How Delhi Can Pay Its Way Out Of The Water Scarcity

How Delhi Can Pay Its Way Out Of The Water Scarcity People filling water from Delhi Jal Board water tank at Chanakyapuri (Sonu Mehta/Hindustan Times via Getty Images)
Snapshot
  • Behavioural approaches can be used to nudge consumers to pay their dues and to conserve scarce water resources.

    Simple modifications in what is printed on water bills and when they are delivered could yield significant benefits in water conservation and tariff recovery.

Providing water, sanitation and other essential services to more than 1.6 crore people in Delhi is a major challenge. Government authorities are often blamed for the dismal state of civic amenities in the city. Delhi Jal Board (DJB) is one entity that is often at the receiving end of citizens’ ire with complaints about poor water quality and inadequate supply. While DJB is rightly criticised for tardy state of city’s water infrastructure, some of this criticism maybe misplaced. The DJB is owed an amount of Rs 2,854.80 crore from 1,187,891 consumers in Delhi. These consumer arrears hamstring DJB’s ability to invest in creating better infrastructure or maintaining the existing one.

The challenge is not Delhi’s alone, by 2030, 59 crore people in India will live in cities, up from the 34 crore in 2008. The basic water need per person is 150 litres per day, while the current provision is only 105 litres per person per day in Indian cities. By 2030, this demand would shoot up to 220 litres of water per person per day.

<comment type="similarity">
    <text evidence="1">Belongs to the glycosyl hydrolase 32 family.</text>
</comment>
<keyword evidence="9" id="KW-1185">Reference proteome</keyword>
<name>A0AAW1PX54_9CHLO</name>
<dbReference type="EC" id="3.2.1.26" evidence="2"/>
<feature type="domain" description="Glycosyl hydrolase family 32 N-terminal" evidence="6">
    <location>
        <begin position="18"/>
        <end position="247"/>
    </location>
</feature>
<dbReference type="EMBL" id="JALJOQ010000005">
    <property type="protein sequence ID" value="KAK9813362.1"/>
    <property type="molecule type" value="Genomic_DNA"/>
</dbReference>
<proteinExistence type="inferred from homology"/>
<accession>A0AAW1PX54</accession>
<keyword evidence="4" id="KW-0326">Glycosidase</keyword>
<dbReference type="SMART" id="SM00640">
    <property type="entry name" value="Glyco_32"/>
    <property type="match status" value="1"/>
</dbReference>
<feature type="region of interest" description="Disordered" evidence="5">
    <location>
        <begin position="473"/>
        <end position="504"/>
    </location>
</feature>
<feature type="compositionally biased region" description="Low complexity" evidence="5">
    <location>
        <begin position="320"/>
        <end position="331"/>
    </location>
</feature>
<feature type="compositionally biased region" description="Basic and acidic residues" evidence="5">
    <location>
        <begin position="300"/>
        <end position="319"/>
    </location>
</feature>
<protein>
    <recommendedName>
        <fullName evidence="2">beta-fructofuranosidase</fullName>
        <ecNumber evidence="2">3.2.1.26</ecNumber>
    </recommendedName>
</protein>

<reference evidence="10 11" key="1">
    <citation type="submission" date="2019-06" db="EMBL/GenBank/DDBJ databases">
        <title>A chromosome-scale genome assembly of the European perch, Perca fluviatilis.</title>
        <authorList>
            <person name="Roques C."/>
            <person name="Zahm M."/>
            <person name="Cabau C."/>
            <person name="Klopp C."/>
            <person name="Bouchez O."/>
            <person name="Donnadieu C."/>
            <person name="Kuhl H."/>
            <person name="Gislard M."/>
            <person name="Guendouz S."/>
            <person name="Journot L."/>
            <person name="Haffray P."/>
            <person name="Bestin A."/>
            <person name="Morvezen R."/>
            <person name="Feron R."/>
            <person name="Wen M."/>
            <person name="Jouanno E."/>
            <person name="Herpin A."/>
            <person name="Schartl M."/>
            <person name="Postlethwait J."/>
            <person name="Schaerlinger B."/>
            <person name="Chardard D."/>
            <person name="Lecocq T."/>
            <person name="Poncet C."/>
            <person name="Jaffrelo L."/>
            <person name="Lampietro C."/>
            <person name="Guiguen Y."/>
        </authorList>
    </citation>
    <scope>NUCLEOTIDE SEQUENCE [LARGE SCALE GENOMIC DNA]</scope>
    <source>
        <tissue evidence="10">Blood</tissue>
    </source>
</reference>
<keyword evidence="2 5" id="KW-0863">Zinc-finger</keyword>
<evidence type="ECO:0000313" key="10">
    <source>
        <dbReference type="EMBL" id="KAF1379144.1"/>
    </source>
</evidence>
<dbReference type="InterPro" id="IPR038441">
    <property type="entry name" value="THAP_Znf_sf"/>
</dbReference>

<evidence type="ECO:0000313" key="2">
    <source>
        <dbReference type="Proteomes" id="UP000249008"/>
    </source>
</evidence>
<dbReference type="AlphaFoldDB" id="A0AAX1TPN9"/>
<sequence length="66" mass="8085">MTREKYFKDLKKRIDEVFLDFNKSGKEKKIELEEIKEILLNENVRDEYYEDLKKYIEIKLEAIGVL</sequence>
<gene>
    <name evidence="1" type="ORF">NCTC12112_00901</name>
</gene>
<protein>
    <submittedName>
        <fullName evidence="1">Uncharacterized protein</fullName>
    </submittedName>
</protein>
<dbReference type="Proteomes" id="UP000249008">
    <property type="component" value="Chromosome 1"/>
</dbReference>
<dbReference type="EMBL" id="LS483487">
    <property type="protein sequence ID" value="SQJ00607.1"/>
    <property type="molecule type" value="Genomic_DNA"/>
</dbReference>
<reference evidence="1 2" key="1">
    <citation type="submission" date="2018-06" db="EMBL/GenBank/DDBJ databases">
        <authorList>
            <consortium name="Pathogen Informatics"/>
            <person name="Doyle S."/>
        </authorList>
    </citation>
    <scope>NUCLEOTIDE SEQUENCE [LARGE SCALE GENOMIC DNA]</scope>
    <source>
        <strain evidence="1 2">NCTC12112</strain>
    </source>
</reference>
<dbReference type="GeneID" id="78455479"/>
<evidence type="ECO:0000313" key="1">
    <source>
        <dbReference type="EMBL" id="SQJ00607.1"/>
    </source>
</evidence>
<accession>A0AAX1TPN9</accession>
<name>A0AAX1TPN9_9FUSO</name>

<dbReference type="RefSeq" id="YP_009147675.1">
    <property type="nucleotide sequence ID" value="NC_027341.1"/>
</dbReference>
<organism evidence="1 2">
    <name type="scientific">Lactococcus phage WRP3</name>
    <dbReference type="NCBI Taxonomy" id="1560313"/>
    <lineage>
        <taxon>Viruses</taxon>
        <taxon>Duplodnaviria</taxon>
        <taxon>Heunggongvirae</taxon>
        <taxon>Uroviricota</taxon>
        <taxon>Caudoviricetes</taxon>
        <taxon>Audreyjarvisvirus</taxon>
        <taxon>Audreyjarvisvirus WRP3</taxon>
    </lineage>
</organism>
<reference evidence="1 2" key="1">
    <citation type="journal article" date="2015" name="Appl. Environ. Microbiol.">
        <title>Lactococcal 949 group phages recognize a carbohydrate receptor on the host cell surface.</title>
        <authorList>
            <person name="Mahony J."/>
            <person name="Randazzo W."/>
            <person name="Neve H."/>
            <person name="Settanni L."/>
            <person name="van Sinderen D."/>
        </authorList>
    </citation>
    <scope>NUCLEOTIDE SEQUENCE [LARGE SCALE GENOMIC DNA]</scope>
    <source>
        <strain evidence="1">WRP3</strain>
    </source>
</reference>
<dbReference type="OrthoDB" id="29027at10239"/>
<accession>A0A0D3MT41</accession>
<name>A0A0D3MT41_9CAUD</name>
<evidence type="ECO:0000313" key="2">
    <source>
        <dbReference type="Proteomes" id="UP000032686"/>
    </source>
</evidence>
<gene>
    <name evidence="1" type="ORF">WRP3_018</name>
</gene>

Such capacities would be difficult to achieve, especially when India is predicted to be a water scarce country by 2025. This will cause severe water shortages at the current pace of capacity addition.

This article looks at behavioural insights as a low hanging fruit to help DJB manage the city’s water network better by nudging residents to pay their bills on time and conserve scarce water resources.

Print Price Slab Information On Water Bills To Conserve It

In order to encourage water conservation, water utilities often charge higher prices for higher consumption. However, there is evidence to suggest that if the information about price brackets is unknown or is not salient enough, the consumer’s water demand will be inelastic. Therefore, any price increase to prevent wasteful consumption of water may not translate into a similar decrease in water consumption. Thus rendering block pricing ineffective.

It is anybody’s guess that information about price brackets will help people understand the relation between prices and consumption. In Delhi, there are three price brackets for domestic water consumption 0-20 kilo litre (kl), 20-30 kl and above 30 kl. However, the bill does not convey the volumetric charge for each price block and has no information on the calculation of sewerage charges.

A survey conducted in 10 municipal jurisdictions in Madeira region of Portugal confirmed the suspicion that lack of clarity in water bills interferes with price signaling.

Another study in the United States on the effectiveness of pricing information on water bills reported a 30 per cent increase in price elasticity when the information was made available to the consumers.